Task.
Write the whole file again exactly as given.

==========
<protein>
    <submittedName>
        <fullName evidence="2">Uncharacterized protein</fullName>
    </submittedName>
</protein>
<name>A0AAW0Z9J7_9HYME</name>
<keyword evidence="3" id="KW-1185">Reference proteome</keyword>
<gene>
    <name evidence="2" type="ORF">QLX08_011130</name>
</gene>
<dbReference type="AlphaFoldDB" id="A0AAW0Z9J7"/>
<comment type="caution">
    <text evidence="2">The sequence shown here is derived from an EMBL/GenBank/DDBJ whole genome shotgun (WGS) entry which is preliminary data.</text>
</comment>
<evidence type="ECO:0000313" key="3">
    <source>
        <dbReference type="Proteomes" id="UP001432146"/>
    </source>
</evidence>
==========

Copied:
<protein>
    <submittedName>
        <fullName evidence="2">Uncharacterized protein</fullName>
    </submittedName>
</protein>
<name>A0AAW0Z9J7_9HYME</name>
<keyword evidence="3" id="KW-1185">Reference proteome</keyword>
<gene>
    <name evidence="2" type="ORF">QLX08_011130</name>
</gene>
<dbReference type="AlphaFoldDB" id="A0AAW0Z9J7"/>
<comment type="caution">
    <text evidence="2">The sequence shown here is derived from an EMBL/GenBank/DDBJ whole genome shotgun (WGS) entry which is preliminary data.</text>
</comment>
<evidence type="ECO:0000313" key="3">
    <source>
        <dbReference type="Proteomes" id="UP001432146"/>
    </source>
</evidence>